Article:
Brought to you by our regular sponsor, shoes with tread, the show features an in-depth interview with Associate Professor in the Department of Preventative Medicine and Environmental Health, and Director of the Kentucky Injury Prevention and Research Center, Dr. Terry Bunn. She comes to UK after obtaining her PhD in immunology and toxicology at Cornell. As director she has involved herself in everything from drug overdoses to fuel tank location in Semi Trucks. Join us for a fascinating interview, and watch your step. Tip: Beginning at age 75, falls are the most common cause of injury death. Create a safe environment at home, and wear good shoes. Links: The Kentucky Injury Prevention and Research Center Dr. Terry Bunn Big rigs are more susceptible to fire during crashes

Juno What's in Space? Show

Health Matters celebrates the arrival of the Juno spacecraft at Jupiter with this show. We count our losers – raw cookie dough, Flu-Mist flu vaccine, and the Clemson bite counter. Tying Medicaid dental and vision benefits to work and public service came out even, but the ultimate losers or consumers who have to buy their prescriptions at higher and higher prices. Tip: An indoor laboratory study found that permethrin-treated sneakers and socks reduced your risk of tick bite by 70 times. Workers in North Carolina are protected by permethrin for at least one year. Permethrin is excellent tick protection for your clothing, but should not be used on your skin. Links: NASA's Juno page Clemson's bite counter page Bloomberg news piece on drug pricing

WHO Says Olympic Should Go Ahead Show

One benefit to the Zika virus outbreak: Health Matters has been deluged with excellent information on mosquito repellents. We share this with you, as well as our thoughts on standing desks, medical uses of FitBit, a new brain cooling device to help you sleep, and the (FDA approved) stomach pump to help you lose weight (???!?). For the next hour, why not let your radio be your medical device? Tip: There are four EPA registered active ingredients in mosquito repellents: DEET, IR3535, oil of lemon eucalyptus, and picaridin. It is time to get serious about preventing mosquito bites. Links: The CDC on mosquito repellents The Boston Globe on standing desks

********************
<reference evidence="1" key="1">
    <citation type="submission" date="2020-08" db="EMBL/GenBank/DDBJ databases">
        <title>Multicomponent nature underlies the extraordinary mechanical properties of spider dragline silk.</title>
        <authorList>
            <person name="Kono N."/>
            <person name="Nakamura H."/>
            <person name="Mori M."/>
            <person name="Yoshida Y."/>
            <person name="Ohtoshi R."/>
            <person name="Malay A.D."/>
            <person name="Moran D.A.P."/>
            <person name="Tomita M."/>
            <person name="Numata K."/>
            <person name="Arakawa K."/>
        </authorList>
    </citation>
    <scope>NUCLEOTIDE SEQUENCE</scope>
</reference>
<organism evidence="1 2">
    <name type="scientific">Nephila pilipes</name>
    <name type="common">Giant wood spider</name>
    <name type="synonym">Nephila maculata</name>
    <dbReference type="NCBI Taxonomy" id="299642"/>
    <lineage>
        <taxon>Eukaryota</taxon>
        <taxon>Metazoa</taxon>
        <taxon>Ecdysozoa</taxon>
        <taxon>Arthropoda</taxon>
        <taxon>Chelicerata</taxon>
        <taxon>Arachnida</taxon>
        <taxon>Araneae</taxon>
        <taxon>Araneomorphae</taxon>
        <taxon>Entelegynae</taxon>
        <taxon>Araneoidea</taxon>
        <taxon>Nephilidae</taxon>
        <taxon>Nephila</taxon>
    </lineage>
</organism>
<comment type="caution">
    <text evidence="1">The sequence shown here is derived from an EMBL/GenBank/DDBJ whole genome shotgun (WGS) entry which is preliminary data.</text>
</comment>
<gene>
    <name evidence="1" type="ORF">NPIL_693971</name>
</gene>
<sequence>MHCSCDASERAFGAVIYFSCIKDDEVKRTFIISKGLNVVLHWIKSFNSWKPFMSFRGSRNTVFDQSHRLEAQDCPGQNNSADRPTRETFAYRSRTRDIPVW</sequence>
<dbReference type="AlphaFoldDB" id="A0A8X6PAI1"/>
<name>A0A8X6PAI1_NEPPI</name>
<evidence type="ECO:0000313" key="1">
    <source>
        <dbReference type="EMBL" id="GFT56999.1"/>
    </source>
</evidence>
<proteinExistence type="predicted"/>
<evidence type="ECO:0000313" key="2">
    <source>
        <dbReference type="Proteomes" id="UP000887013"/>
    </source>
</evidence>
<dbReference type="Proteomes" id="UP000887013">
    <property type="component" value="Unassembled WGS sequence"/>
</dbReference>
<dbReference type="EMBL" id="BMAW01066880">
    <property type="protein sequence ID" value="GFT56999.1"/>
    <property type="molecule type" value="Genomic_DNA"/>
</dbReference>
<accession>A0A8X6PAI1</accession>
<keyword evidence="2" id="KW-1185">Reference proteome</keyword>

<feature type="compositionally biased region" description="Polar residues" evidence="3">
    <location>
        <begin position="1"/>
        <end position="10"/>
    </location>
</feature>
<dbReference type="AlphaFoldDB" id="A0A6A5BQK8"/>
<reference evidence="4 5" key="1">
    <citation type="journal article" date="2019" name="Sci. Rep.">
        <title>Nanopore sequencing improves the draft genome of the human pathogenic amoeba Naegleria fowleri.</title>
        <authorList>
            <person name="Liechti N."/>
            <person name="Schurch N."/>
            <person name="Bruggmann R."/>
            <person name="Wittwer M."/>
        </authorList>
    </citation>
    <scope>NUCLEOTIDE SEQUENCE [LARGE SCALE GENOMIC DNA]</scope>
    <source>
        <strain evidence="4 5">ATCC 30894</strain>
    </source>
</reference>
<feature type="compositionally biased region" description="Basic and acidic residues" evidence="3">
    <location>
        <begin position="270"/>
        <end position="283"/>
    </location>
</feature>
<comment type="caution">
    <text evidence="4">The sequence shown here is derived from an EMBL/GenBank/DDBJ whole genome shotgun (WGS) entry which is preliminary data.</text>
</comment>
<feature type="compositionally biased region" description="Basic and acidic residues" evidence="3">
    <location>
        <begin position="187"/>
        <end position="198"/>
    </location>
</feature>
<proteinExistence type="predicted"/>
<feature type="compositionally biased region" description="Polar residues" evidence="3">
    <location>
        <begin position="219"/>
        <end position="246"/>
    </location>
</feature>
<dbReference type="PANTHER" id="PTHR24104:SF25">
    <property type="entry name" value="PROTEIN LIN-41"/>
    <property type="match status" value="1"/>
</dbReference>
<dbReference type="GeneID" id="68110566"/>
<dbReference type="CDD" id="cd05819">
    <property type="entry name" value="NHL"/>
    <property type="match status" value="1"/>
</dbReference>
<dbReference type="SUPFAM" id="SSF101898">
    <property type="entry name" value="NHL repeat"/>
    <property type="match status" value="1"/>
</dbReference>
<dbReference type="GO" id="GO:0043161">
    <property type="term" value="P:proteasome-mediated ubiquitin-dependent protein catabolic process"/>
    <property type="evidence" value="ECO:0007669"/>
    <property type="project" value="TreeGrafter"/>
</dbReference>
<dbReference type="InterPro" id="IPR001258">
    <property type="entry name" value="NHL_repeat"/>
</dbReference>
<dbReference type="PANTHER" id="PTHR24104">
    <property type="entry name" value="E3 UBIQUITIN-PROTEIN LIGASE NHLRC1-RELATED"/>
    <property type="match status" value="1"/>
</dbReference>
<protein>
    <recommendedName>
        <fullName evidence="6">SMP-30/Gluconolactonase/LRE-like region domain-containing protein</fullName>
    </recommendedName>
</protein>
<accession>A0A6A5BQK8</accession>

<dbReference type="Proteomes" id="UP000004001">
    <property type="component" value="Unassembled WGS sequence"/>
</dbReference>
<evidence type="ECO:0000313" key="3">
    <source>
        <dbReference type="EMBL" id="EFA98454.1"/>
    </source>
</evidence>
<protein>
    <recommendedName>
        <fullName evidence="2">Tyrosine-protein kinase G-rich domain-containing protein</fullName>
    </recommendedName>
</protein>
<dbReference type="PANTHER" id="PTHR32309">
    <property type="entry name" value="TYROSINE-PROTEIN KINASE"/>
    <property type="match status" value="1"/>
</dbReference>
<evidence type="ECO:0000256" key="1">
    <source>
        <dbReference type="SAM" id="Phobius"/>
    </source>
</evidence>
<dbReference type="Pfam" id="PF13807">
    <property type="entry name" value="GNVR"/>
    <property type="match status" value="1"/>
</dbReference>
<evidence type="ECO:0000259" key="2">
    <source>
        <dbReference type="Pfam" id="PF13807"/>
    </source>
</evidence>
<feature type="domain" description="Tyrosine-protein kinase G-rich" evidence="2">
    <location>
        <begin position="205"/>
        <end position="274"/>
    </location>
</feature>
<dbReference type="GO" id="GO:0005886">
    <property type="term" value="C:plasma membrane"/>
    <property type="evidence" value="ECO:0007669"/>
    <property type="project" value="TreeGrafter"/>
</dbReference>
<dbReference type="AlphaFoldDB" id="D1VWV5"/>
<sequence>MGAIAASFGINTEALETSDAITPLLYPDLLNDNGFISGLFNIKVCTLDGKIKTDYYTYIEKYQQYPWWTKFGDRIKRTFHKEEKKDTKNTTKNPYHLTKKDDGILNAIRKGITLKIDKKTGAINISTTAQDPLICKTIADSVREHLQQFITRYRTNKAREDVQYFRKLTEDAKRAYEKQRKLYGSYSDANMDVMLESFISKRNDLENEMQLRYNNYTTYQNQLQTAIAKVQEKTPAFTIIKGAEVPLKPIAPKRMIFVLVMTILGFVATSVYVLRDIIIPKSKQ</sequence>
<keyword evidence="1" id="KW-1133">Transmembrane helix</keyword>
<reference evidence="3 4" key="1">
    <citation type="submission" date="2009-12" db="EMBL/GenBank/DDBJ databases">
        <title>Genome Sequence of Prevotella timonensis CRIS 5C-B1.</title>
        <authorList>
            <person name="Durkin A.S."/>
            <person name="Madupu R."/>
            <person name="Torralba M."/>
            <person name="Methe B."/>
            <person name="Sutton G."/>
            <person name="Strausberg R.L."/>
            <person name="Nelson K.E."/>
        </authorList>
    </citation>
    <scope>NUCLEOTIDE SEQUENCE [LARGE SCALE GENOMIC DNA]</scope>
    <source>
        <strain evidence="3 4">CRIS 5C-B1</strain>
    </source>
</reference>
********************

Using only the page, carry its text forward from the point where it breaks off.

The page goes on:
The Presumptive Nominee Replacement Surgery Show

Maybe it wasn't that funny. Some show titles look better on the computer than they sound on the air. Health Matters celebrates the joy of our two-party democratic system with this pile of fetid "health information". The show features a discussion of gut flora, the Zecurity migraine patch, a test on ionizing radiation and our concerns about our country's declining life expectancy. Tip: Five key health behaviors help prevent chronic disease and early demise. They are never smoking, regular physical activity, minimizing alcohol, maintaining a normal body weight, and sleeping 7-8 hours per night. Links: Five health behaviors to prevent chronic disease. Most of us need to work on this. FDA alert on the danger of Zecuity migraine patches MD Anderson Cancer Center on ionizing radiation

"Prepared to Diet Anytime" show

The fear of death follows from the fear of life. A man who lives fully is prepared to die at any time. Mark Twain. Maybe we did not understand this quote fully. Health Matters gleefully welcomes St. Claire dietitian Jean Jones and Riley Loy, UK dietetic intern, for a discussion of the Heimlich maneuver, swimming pool safety, saturated fats, and dietary changes after divorce. Tip: the CDC established a network for aquatic facility inspection in 2013. Of the first 48,000 facilities they inspected, 10% had to be shut down immediately. They recommend you personally test the pH and chlorine on public swimming facilities and hot tubs. Links: Stomach balloons have been around for a while. Now they come in a pill you can swallow. Criticizing the American Heart Association's stance on low-sodium diets CDC swimming pool inspection data

"In the War on Drugs, They Just Bombed Our Hospital" show

In the last 15 years, we've lost over half a million Americans due to drug overdoses. On May 17, at the international meeting of the American Thoracic Society, attendees learned that our ICU death rates for drug overdose are increasing. That is, we are not any better at treating drug overdoses, and the drugs are getting more deadly. Health Matters tries our best to ignore this ongoing catastrophe with a show on swallowing your cell phone and "water bottle mouth". Tip: The cancer's with the lowest survival rates in the US are: brain, stomach, esophagus, liver, lung – and "dead last" with a survival rate of 8% at five years – pancreas. Links: Mostly useful information on cancer from the New York Times Magazine UVA light penetrates car side windows The FDA on the safety of fluoroquinolones for minor infections